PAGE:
WILMINGTON — Dogs and other animals locked in hot cars can be injured, even killed, in a matter of minutes, according to the Humane Society of the United States. But if you see a dog, what should you do? With temperatures on the rise, the question is on a lot of people’s minds.
Currently, there are several Facebook posts suggesting legal options should you see an animal stuck in a hot car. Few of these posts cite specific regulations. In North Carolina, a law passed in 2013 allows any law enforcement officer, firefighter, or rescue squad worker who believes an animal in danger to use any “reasonable means under the circumstances” to rescue a domestic pet from a car. There’s no state law to allow civilians to so.
Even for first responders, it can be a hard call; they must decide if breaking a window or forcing open a car door is “reasonable.” That’s why Cathryn Lindsay, spokeswoman for the Wilmington PD, suggested that anyone who sees an animal in a hot car should first call 911.
But what if the situation seems desperate, if the animal is passing out, or appears ill? In short, if you’re the only one on the scene, can you break a window?
“It’s not illegal if the dog is in distress,” Lindsay said. “The tricky part is, how can you prove the dog is in distress?”
Documentation may or may not help, depending on the situation. But the big issue is intent. In the extreme situation where breaking a car window seems like the only choice, it is important that the animal was your only concern, according to Lindsay.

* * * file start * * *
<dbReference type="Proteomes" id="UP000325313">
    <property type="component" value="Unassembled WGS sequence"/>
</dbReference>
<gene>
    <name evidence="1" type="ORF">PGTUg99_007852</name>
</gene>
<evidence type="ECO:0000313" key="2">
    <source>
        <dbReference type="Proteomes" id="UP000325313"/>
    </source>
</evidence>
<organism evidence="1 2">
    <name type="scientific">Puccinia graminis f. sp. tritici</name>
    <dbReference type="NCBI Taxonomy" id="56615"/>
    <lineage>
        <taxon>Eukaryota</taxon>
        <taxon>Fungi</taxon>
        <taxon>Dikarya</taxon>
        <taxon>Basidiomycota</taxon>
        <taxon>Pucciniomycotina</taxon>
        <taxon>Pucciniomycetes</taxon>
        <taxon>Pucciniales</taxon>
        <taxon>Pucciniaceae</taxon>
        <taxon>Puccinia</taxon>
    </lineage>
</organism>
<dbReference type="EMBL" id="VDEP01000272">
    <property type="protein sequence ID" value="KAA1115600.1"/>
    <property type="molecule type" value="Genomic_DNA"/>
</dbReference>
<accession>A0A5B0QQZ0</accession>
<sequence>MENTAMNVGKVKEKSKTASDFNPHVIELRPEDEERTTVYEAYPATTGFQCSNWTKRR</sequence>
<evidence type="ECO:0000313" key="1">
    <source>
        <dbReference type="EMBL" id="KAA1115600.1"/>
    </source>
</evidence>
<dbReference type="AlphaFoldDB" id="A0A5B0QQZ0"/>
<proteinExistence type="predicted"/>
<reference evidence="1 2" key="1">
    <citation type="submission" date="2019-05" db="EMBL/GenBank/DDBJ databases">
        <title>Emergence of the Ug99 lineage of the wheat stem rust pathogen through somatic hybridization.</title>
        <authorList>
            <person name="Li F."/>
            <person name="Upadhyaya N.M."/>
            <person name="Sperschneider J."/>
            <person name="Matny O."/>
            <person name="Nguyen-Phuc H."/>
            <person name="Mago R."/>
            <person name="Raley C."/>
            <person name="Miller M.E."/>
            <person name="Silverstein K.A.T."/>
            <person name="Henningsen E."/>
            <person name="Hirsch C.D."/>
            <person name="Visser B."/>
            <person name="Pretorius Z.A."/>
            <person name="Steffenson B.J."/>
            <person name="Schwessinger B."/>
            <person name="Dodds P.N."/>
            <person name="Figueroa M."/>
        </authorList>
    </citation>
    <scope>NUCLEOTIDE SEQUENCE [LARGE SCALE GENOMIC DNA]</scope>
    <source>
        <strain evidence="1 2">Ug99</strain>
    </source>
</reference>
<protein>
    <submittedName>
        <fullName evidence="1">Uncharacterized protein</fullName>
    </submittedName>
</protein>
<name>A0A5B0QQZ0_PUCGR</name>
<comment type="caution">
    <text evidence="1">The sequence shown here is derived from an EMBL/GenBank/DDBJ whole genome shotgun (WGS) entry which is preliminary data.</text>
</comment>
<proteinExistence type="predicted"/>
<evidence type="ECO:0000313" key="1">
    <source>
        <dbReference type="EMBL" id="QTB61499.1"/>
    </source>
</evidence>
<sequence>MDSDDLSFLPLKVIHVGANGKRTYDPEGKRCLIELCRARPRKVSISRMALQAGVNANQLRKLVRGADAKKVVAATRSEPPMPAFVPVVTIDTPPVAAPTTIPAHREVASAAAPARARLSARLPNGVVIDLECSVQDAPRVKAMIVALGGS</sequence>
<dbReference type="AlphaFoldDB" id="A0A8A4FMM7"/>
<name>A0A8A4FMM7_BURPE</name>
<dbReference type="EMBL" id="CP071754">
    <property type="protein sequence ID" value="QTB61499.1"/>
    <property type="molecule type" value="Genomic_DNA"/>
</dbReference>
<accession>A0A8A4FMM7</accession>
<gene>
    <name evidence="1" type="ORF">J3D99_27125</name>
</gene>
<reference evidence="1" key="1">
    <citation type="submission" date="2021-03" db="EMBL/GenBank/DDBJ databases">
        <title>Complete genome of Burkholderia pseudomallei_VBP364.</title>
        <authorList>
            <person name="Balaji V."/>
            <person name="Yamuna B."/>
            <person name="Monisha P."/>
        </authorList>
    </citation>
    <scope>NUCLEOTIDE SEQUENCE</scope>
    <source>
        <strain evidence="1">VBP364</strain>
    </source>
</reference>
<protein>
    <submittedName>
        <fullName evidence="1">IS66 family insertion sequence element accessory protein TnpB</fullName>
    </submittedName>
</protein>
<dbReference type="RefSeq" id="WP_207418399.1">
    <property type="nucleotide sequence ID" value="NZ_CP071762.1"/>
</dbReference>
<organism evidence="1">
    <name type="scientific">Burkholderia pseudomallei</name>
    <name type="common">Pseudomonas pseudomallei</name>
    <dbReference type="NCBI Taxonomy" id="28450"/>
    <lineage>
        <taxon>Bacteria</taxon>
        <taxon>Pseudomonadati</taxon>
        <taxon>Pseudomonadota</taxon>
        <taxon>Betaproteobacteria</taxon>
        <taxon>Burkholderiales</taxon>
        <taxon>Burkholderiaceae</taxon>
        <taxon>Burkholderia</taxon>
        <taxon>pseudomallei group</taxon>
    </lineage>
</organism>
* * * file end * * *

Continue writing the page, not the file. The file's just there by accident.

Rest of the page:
“You should only consider this in the most extreme situations,” Lindsay said. “It’s highly situational. The key is intent. If it’s clear that the intent is not malicious, it would be hard to prosecute.”
While the Wilmington Police Department may not press charges, there’s nothing to stop the owner of a vehicle from suing someone who breaks their window. Regardless of whether a dog is in distress or not, if you break someone’s window, they can sue you. Whether or not their lawsuit goes anywhere is another matter.
Again, to be clear, the Wilmington PD advises people to call 911 first. It’s also important to not get involved if the situation gets confrontational. Whether or not the police press charges for breaking a window to save a pet, if you are involved in a physical fight you could easily face assault charges.
“Again, to be clear, you should definitely call 911, you should definitely not get involved in a confrontation,” Lindsay said.
Laws vary considerably between municipalities, counties and states, and Wilmington PD encourages concerned residents to contact their own local law enforcement.